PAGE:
What does Clamp High or Low Color do ?

Started by Alf15000, July 19, 2012, 06:37:00 am

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Alf15000

July 19, 2012, 06:37:00 am Last Edit: July 19, 2012, 06:59:36 am by Alf15000
Hi everyone,

I just test the Clamp High Color function in Power Fractal Shader V3, but results are the same even this function is activated or not. I think Clamp High (or Low) Color "force" color value to stay between 0 and 1, but a green high color with value of 5 or -5 doesn't change regardless the Clamp High Color activation (same thing with low color).

So is Clamp color function really useful ? Can you give me an example ?

Thank you for answer

Tangled-Universe

The fractal usually generates a value between -1 and 1 and indeed, the clamp tickboxes make sure that the output of the fractal is within that range.

However, somehow and I don't know why Matt made it that way, the output can be < -1 or >1.

This depends on the contrast setting I'd tend to say. High contrast increases the range of output in both directions.
I'm not sure if this is correct, but if it is I'm wondering why the output just can't be between -1 to 1 and have the contrast function be a bias colour/scalar.

So perhaps the reason you don't see a difference is due to the contrast value.
Other parameters in the fractal can influence this as well like noise variation.

In my experience you see this clamping effect the best when using clouds.

Alf15000


FrankB

Actually a typical use case is whenever you use the grayscale color from a power fractal as a blend shader for some other function.
(The clamp functions definitely work on greyscale.)

As I understand it, the key to your questions lies in the noise variation method. For any method except "clamped multi fractal", the power fractal will add variation and generate greyscale value below and above the low and high color specified.

Now, for example with clamp low color activated, you can clamp the low color output of the power fractal to 0, whereas you still allow the power fractal to have a noise variation that exceeds the high color you have specified.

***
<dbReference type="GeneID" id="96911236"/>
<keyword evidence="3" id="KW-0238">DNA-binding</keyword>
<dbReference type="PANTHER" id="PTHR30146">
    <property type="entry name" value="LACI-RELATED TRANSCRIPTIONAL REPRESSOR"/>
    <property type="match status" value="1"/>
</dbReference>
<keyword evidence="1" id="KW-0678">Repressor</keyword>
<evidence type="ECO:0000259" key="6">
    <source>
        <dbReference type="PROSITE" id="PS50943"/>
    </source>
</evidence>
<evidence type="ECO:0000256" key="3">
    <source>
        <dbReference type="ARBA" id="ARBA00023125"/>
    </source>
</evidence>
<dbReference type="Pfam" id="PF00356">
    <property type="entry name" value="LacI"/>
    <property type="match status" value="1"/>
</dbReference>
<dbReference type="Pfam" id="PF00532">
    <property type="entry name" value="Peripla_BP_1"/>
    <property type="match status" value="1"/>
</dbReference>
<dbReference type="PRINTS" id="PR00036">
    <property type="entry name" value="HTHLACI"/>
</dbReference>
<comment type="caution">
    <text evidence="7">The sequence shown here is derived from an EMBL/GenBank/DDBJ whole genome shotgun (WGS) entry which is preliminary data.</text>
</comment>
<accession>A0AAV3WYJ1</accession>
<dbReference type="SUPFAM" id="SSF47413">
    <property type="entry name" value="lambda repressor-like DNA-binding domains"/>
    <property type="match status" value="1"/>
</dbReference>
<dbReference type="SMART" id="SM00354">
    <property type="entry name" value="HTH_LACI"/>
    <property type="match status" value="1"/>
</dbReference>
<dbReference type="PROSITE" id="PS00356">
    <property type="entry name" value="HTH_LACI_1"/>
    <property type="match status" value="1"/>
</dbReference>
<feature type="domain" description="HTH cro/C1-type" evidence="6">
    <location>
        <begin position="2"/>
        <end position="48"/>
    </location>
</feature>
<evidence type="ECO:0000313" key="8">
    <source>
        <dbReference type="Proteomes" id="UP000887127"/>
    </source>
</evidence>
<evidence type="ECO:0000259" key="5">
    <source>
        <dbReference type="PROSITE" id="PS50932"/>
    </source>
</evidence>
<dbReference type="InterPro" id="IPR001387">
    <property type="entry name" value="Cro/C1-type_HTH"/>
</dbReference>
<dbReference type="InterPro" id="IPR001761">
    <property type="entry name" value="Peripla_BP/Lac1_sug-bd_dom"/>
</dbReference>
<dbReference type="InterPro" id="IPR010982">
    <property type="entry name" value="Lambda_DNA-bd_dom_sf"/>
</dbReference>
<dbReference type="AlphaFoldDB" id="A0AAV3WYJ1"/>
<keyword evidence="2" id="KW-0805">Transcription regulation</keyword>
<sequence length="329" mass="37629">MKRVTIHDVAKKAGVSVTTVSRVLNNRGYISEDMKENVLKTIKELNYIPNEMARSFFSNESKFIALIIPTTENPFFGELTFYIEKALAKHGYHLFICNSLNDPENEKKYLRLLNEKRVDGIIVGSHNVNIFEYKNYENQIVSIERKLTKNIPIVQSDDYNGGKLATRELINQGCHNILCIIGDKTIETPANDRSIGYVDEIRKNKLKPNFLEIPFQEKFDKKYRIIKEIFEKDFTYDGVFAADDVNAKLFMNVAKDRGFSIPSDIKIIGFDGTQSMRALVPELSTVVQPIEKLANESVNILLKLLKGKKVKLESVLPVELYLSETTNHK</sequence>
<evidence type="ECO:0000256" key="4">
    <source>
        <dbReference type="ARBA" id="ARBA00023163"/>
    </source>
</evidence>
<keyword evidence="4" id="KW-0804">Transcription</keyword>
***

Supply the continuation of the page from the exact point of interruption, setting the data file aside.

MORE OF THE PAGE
Alf15000

Thank to both of you. I better understand this "subtil" function. After other tests, I noticed very small variations on some areas, barely visible.

Tangled-Universe

Quote from: FrankB on July 19, 2012, 08:27:44 am
Now, for example with clamp low color activated, you can clamp the low color output of the power fractal to 0, whereas you still allow the power fractal to have a noise variation that exceeds the high color you have specified.


Doesn't it clamp to -1 for low colour?

rcallicotte

Glad you're back posting, TU.  You have a great knack of thoroughly explaining things.
So this is Disney World.  Can we live here?

Matt

The fractal controls the blend between the low colour and high colour. Imagine the fractal produces values ranging between 0 and 1. Where 0 is produced, the shader outputs the low colour. Where 1 is produced, the shader outputs the high colour. However, the fractal is controlled by the "colour contrast", "colour offset" and "colour roughness" parameters. Especially "colour contrast" and "colour offset", these can push the fractal outside the range 0 to 1. The simplest way to test this is to set contrast to a high value e.g. 10. When this happens, colours will be extrapolated outside the range of the low colour and high colour. If these colours are simply white and black (with values 1 and 0), you can easily predict the outcome. You'll get greyscale colours that are brighter than white (greater than 1) and on the low end you'll get negative colours. With other colours, mathematically the same extrapolation occurs, but figuring out what colours will be produced is a bit less intuitive.